“The positive side of that is that if there are traits that you want in your life we now know that just by being engaged with brains that possess those traits you will embrace some aspects of them.”
So if you want to triumph over something, engage with brains of people who have triumphed.
And how do we engage with other brains? by talking, and listening.
We have seen this happen time and time again along our journey. Recently, while interviewing Cory Weissman about his incredible come back from a severe stroke, someone watching live reached out to us in the moment and shared his own struggles. We were stunned and moved that he would be so open. The four of us started a conversation that led to him being grateful and overjoyed. We’ve stayed connected with him ever since, he now has a community he can share his stories with.
After hearing these stories, someone in Tucson, Arizona reached out to get advice, and she was inspired to start a support group where she lives. Currently there is no support for what she is dealing with, and now she can be the one to bring that to her community.
Even just a few weeks ago, we posted a short video featuring Kyle’s mom’s sharing her own experience of living through the trauma of having a child who suffered an aneurysm. Someone reached out and said; “I’m going through this same experience right now… [this] gives me hope”
We believe that while the struggle might be what brings us together, it is the positive outcomes that bond us individuals into a community.
Connecting with someone else that’s had a similar, or even wildly different experience, and re-living their triumph with them, makes a real difference beyond just “feel good” stories and quotes.
Everyone knows this deep down inside, and they just need a place to do it. So, we are building a community – a community based around triumph and the sharing of our triumphs.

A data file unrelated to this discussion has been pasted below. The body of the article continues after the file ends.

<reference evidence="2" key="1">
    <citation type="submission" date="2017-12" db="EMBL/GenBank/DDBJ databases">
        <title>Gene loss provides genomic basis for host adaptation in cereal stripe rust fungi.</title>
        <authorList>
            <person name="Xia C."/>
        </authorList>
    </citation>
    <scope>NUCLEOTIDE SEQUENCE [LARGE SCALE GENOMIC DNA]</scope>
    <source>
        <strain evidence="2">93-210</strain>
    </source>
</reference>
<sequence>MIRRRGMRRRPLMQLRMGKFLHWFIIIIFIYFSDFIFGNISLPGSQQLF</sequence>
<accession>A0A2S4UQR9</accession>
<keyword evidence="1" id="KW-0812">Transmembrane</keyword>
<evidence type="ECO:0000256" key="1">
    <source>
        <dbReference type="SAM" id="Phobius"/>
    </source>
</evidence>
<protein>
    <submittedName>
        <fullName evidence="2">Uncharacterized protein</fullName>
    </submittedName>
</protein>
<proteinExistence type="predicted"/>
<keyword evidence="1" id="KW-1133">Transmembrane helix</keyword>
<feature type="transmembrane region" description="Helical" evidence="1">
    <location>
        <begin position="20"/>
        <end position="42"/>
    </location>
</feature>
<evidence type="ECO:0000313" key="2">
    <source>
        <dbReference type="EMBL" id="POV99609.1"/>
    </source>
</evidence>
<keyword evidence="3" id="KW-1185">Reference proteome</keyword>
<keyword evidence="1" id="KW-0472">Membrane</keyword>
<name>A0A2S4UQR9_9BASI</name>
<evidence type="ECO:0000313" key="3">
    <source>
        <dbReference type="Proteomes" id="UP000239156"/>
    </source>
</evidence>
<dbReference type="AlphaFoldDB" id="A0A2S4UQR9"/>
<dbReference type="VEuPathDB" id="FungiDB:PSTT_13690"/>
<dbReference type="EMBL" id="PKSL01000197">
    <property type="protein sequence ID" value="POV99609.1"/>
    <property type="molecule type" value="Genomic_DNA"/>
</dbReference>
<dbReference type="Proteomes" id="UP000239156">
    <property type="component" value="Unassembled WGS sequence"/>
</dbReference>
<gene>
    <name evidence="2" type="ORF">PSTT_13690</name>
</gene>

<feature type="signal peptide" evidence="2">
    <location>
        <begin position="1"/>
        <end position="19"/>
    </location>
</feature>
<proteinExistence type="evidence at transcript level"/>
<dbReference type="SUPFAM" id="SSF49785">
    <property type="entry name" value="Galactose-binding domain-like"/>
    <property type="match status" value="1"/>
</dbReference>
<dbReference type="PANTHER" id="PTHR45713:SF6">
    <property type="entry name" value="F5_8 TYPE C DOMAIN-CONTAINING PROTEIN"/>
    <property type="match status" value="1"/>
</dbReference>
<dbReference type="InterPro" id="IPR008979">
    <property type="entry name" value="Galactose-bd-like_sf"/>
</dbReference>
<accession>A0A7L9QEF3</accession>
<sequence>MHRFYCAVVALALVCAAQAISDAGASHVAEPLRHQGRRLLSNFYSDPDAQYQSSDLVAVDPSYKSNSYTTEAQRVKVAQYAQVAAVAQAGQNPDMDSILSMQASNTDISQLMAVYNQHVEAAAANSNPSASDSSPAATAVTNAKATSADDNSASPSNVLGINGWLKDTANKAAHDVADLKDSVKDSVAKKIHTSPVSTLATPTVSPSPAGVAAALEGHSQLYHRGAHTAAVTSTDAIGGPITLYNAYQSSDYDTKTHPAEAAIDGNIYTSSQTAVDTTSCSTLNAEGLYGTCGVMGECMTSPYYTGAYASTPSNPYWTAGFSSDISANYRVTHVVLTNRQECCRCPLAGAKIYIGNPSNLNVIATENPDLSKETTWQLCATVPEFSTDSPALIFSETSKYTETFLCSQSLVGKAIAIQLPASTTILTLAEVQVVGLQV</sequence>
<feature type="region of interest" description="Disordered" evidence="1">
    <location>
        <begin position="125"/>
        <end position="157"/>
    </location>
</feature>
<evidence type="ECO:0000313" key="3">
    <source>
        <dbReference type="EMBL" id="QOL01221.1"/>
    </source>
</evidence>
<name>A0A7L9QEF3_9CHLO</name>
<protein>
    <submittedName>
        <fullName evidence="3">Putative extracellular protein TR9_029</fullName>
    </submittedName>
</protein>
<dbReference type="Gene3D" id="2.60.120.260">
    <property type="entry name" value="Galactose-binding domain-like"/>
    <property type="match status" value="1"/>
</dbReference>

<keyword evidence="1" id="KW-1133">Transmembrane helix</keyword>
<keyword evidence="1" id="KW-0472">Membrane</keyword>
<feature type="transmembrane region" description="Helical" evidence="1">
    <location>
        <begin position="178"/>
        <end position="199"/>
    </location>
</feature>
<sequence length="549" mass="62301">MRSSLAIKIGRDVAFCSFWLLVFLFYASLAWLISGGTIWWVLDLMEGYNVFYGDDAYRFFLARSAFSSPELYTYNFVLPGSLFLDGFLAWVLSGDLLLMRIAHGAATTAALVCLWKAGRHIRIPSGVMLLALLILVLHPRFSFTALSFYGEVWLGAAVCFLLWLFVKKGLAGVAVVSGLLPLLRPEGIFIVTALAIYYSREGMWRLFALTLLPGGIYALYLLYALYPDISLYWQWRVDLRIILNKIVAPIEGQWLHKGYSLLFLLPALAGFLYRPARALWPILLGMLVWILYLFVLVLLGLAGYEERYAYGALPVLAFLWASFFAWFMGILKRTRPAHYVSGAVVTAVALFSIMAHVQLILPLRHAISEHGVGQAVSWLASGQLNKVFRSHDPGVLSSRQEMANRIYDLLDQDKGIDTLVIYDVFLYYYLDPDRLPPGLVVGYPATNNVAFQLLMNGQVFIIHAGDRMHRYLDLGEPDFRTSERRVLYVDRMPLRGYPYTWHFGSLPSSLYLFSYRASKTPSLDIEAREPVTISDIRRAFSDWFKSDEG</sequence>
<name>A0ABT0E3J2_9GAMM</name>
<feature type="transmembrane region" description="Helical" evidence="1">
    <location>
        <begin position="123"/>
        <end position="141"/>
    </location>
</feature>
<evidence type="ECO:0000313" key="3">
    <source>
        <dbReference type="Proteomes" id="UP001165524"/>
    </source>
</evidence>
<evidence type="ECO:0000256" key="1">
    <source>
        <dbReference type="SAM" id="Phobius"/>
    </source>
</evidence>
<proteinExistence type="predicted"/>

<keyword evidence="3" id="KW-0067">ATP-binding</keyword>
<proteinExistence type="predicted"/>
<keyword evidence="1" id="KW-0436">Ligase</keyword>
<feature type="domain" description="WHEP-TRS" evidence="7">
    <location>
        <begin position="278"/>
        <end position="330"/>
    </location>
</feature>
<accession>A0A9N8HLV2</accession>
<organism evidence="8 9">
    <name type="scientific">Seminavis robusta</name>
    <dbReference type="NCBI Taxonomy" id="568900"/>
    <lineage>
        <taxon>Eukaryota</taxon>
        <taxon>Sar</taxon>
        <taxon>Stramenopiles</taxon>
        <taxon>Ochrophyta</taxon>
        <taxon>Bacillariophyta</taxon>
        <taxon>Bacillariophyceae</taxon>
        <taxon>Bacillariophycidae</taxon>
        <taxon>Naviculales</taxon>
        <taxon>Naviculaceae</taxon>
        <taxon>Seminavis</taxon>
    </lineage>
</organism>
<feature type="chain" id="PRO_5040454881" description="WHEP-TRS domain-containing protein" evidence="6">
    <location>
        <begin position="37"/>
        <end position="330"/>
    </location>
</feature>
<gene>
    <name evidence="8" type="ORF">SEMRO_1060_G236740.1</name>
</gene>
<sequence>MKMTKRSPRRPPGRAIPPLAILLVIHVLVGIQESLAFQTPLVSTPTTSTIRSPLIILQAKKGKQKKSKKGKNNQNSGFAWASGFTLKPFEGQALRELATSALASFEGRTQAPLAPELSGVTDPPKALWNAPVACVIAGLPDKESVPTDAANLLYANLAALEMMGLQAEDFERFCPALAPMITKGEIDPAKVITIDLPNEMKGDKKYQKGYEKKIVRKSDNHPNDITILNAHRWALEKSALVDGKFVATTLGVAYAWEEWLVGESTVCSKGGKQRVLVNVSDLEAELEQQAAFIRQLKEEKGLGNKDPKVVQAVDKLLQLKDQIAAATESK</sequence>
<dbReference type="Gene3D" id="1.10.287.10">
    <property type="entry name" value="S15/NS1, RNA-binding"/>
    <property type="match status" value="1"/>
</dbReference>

Why this matters is; Scientists at Rensselaer Polytechnic Institute found that when just 10 percent of the population holds an unshakable belief, their belief will always be adopted by the majority of the society. “Below 10 percent, there is no visible progress in the spread of ideas.” Once that number grows above 10 percent, the idea spreads like flame.”
An estimated 20% of the world population has suffered a life changing medical event, that is approximately 1.4 billion people. Imagine what is possible if we all shared our story?
A community built on shared triumph can do anything, including impacting the lives of those still dealing with adversity, provide support for those in need, and inspire others to get involved.
In the coming weeks, we will be partnering with Thrive Global to create an online platform for everyone to share their #StrokeofGenius. Through online distribution of these stories we can bring triumph, hope and inspiration to those of us currently dealing with life changing events, and even those who are not. Share Your Stroke of Genius represents a unique approach to raising awareness, building community, and inspiring hope for those who may have lost it.
#StrokeofGenius is in everyone, and we can’t wait to hear yours.